Crater Lake was formed about 7,700 years ago when Mt. Mazama collapsed into the magma chamber after a extended period of intensive volcanic activity. The volcanic activity and the collapse of the mountain reduced the height of Mt. Mazama by about 5,000 feet. Further volcanic activity sealed the bottom of the caldera as well as creating Wizard Island and three additional lava domes submerged in the lake. Snow melt is the water source for the lake; no streams exit the lake. (4 pictures)

Heceta Head Lighthouse

The Oregon coast is an interesting contrast of steep cliffs, sandy beaches, and along the mid-coast about 50 miles of extensive and huge sand dunes. Unfortunately, during our visit to the Pacific Coast the weather didn't cooperate - heavy over-cast skies and fog with cool temperatures, and the locals said this is the best time of the year to visit the Pacific Coast; this kind of weather is not for us so the family doesn't have to worry about us moving to the Pacific Coast. (1 picture)

Fort Clatsop

Fort Clatsop is the location were the Corp of Discovery spent the winter of 1805 - 1806; it is located near the Columbia River just south of Astoria, Oregon. The current fort is a reconstruction of the original fort based upon drawings and notes found in Lewis and Clark's journals. During our travels we have visited most of the important historic sites associated with the Corp of Discovery's journey (Fort Mandan, the Great Falls on the Missouri River, crossing the Bitterroot Mountains, and Fort Clatsop) to and back from the Pacific Ocean in 1804 - 1806. This journey was an amazing event in the history of the United States. Leon is currently reading a book that describes the fate of the Corp members after their return to St. Louis, Missouri. (1 picture)

Sunken Garden

The Butchart Gardens on Vancouver Island, British Columbia are a National Historic Site of Canada. These gardens are the best we have visited in all of our travels. The Garden has several display themes - Sunken, Rose, Italian, Mediterranean, and Japanese Gardens, the Concert Lawn, Ross Fountain, the Rose Carousel, and the Todd Inlet. The Tibetan Blue Poppy is one of the unique flowers found in the Garden. (1 picture)

Olympic Mountains from Hurricane Hill

The hike to Hurricane Hill was about 3 miles round trip with an elevation gain of 650 feet. Mount Olympus is the highest peak in this panoramic view. (1 picture)

Mount St. Helens

A significant volcanic explosion occurred on Mount St. Helens on May 18, 1980. The major events of the explosion were a 5.1 Richter scale earthquake that triggered a massive land slide on the north slope of the mountain followed by a lateral explosion that reduced the height of the mountain by 1,300 feet; the stone-filled blast wind toppled trees over 150 square miles. The heat from the explosive gases resulted in the sudden melting of glaciers on the mountain side causing a massive mud slide; 57 people perished on the mountain on that fateful day. Today a new lava dome is growing in the crater left by the 1980 explosion. (1 picture)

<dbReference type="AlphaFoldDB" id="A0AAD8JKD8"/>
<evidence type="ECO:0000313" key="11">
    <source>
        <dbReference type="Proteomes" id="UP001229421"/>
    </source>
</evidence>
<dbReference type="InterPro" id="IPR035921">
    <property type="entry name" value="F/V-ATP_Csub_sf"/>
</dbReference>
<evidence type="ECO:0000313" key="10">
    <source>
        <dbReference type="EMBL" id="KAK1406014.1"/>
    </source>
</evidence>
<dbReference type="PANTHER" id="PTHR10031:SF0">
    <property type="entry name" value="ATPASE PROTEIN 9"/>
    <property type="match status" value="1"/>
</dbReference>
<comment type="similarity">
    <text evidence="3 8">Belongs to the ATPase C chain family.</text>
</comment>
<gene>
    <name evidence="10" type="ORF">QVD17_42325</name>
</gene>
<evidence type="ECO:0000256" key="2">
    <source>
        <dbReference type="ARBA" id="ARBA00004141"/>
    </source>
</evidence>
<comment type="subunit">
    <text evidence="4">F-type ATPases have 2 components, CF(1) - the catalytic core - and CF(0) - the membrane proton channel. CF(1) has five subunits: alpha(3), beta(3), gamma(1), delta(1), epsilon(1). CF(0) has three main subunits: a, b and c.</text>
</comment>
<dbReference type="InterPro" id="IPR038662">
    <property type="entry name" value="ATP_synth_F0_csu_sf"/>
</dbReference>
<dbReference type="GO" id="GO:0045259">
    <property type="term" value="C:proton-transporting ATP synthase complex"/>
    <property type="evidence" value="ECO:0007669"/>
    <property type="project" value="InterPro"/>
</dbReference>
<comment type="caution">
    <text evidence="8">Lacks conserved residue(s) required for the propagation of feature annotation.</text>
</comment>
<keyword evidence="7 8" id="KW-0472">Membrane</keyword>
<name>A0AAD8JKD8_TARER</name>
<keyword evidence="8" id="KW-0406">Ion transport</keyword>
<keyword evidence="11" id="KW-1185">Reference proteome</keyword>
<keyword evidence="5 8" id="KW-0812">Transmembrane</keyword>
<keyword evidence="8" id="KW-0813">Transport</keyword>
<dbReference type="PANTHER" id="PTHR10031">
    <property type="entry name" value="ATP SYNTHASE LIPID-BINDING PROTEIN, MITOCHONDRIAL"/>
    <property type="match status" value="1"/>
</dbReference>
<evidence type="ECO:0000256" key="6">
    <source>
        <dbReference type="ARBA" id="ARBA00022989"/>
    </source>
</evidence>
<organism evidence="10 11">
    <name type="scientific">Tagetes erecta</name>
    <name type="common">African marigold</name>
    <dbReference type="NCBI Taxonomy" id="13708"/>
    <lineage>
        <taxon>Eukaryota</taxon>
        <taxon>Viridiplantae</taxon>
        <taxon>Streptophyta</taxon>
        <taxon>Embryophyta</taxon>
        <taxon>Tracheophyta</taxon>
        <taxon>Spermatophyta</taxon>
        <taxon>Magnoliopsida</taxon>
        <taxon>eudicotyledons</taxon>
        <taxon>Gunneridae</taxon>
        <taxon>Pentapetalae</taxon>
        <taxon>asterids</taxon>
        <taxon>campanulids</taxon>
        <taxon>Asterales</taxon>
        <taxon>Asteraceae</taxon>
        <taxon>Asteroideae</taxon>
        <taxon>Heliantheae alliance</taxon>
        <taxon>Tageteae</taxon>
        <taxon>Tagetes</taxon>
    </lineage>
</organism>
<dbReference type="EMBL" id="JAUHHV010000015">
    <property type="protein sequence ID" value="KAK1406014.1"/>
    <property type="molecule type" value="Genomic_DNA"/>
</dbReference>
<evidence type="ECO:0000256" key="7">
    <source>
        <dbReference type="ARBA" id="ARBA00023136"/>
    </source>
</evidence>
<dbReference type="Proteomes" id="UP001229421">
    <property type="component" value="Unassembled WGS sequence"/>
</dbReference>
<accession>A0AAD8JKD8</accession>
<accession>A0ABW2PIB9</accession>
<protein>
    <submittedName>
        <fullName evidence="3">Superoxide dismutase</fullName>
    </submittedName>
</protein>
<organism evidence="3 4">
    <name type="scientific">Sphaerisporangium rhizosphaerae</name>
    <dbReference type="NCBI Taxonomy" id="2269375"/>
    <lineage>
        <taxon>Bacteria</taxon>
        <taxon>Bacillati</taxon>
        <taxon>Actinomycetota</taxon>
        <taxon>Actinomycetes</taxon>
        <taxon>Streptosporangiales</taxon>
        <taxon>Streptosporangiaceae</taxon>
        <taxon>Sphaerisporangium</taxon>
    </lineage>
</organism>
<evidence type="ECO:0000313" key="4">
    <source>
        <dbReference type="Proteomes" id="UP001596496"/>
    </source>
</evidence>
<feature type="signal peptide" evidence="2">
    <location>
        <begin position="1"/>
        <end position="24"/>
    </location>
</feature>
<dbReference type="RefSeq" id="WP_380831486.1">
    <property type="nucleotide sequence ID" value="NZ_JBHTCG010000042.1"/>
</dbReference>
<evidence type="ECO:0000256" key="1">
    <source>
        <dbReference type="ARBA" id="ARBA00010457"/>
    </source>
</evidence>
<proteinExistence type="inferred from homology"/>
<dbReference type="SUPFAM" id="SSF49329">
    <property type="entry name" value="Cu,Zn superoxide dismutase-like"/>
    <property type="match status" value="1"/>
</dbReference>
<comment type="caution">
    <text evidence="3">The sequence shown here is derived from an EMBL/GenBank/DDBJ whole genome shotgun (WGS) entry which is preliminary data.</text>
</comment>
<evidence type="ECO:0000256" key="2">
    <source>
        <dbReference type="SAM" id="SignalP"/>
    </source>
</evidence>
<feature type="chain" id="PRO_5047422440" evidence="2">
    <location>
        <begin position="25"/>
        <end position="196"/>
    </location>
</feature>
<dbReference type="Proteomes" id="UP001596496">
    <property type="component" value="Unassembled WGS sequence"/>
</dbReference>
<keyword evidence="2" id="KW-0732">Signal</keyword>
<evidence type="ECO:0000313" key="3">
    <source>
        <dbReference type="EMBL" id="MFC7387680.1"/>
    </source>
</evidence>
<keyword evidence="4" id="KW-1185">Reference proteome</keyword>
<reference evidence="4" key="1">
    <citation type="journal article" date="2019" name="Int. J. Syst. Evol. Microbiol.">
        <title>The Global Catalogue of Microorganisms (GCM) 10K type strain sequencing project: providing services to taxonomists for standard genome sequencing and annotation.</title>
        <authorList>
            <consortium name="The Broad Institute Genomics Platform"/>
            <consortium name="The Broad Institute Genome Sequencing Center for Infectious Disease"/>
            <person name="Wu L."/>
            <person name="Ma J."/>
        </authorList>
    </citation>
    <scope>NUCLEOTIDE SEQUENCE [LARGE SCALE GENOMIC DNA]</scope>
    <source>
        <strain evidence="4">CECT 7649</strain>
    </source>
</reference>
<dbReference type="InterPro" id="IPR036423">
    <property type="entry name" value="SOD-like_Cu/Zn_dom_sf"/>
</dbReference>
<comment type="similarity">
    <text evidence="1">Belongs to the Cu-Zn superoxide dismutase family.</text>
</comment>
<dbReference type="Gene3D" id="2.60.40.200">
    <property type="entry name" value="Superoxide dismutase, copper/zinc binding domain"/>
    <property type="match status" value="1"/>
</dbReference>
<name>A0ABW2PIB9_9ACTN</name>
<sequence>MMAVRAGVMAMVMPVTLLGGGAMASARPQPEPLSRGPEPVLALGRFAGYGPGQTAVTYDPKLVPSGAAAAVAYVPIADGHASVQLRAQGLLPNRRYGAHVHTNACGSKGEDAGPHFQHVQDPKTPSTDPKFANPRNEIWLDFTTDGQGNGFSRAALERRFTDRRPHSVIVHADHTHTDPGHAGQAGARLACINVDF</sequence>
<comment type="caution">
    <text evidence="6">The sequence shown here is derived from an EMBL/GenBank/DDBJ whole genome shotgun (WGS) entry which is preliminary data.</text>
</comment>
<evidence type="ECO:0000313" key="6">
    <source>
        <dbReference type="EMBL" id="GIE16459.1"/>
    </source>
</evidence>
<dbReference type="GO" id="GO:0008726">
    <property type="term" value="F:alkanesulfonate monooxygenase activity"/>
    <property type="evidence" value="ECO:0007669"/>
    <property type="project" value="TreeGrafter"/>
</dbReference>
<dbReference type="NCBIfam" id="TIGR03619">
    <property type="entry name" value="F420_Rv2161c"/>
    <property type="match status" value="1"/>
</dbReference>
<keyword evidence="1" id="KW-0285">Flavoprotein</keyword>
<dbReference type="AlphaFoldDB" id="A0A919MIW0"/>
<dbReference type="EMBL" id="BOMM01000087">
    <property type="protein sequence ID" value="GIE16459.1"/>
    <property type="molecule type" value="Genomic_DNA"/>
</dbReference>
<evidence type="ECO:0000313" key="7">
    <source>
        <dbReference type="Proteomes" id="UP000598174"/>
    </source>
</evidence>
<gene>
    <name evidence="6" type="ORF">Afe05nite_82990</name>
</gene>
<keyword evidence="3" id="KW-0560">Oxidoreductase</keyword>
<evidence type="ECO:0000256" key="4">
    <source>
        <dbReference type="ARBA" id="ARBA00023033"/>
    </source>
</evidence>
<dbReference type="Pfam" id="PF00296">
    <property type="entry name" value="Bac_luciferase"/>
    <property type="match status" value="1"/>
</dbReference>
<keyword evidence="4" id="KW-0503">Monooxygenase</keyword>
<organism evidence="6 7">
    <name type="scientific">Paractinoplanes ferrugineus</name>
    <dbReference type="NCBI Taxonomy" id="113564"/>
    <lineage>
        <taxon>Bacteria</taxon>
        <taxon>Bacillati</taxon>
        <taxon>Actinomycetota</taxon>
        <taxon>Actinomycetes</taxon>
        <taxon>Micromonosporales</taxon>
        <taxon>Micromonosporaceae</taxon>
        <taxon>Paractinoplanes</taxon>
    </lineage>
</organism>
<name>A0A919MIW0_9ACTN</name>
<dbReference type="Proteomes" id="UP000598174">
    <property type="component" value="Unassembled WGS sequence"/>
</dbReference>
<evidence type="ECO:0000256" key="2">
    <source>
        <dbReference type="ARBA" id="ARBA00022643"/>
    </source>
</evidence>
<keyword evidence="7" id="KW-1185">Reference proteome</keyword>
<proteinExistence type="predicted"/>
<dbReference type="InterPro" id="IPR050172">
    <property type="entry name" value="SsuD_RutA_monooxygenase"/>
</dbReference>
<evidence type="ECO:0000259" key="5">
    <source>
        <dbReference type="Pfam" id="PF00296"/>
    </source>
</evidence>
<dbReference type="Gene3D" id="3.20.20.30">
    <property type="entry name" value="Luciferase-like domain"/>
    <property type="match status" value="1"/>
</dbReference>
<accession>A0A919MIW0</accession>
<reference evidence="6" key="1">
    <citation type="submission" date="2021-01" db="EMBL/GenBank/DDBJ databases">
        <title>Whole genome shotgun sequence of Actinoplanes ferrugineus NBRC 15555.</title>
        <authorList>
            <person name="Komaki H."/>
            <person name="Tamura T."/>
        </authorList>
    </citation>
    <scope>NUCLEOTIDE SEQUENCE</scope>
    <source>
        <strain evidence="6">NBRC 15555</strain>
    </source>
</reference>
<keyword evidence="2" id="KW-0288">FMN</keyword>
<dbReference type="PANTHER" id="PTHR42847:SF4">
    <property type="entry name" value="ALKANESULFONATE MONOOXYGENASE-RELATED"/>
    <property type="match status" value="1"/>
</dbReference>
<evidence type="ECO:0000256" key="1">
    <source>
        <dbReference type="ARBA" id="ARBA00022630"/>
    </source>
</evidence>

Mount Rainier

One visits Mount Rainier when the weather is clear; we made the visit on a day with a cloudless sky. The mountain appears close and appears to be an easy hike to the summit, but the Park Ranger said climbing the mountain can be very dangerous; a hiker disappeared just a very weeks ago. (1 picture)

Glacier Lily

The summit of Mount Revelstoke in British Columbia has large meadows that once the snow melts large expanses of wild flowers appear; during our visit the Glacier Lily was in bloom with the flowers covering several acres. (1 picture)

Emerald Lake

Emerald Lake is located in Yoho National Park, British Columbia, Canada. We hiked around the lake and took a series of pictures that were stitched together into this panoramic view - we think this is a beautiful site. (1 picture)

Jean's Tee Shot Great Tee Shot Tunnel Nine Golf Course

We played one of the most scenic golf courses in Canada, Tunnel Nine at Fairmont Banff Springs Resort. The view from the Club House Veranda looks from the ninth green toward the tee. Leon had a great tee shot but his second shot ended up in a green protecting bunker. Jean missed a birdie on the first hole when her pitch shot ricocheted off the flag stick. (3 pictures)

Moranine Lake

Moraine Lake is about one-half the size of Lake Louise, but still is a spectacular site. It is located about eight miles from Lake Louise nestled in the Valley of the Ten Peaks; five of these peaks are visible on the left side of the lake. This picture was taken from a look-out atop the Rock Pile, which forms the dam that creates the lake. (1 picture)

Lake Louise

Lake Louise is regarded as one of the world's seven natural wonders. It is surrounded by mountains on three sides and is fed by melt water from the Victoria Glacier that hangs on the steep slope of Mount Victoria. The lake is 1.5 miles long, 1,640 feet wide, and the maximum depth is 295 feet, the warmest summer temperature of the water is 39F. (1 picture)

Fairmont Chateau Lake Louise

The Fairmont Chateau Lake Louise is one of the finest mountain resorts in the world; it is located on the eastern end of Lake Louise. The Chateau was originally built by the Canadian Pacific Railroad to attract rich clientele to the Canadian Rockies. Today it still is a place for the wealthy - rooms with a lake view can cost upwards of $800/night. (1 picture)

A Cascade at Mammonth Hot Springs Old Faithful Morning Glory Pool Grotto Geyser Grand Geyser Yellowstone Canyon A Valley-Mountain Vista

The vistas, thermal features, and canyons in Yellowstone are what makes it a special place. (7 pictures)

Bull Elk Bighorn Sheep Pronghorn Black Bear Bison with young

One of the special features of Yellowstone National Park is the variety of wildlife a visitor can view. Some of the large animals we've seen during our touring of the Park the last couple of days are shown in the pictures you can access at the right. (5 pictures)

Devils Tower

Using the newly passed Antiquities Act President Theodore Roosevelt declared Devils Tower a National Monument on September 24, 1906; it was the first declaration under this legislation to preserve scientific and man-made wonders in the United States. The Tower is 867 feet high with a diameter at its base of 800 feet. The top is 450 feet north to south and 250 feet east to west. The Tower was formed by magma that forced its way through miles of sedimentary rock and then slowly cooled to form a rock known as phonolite porphyry. Over millions of years the Belle Fourche River eroded away the surrounding rock slowly exposing the Tower. In 1977 the Tower was used as the setting for the space ship landing in the movie "Close Encounters of the Third Kind." (1 picture)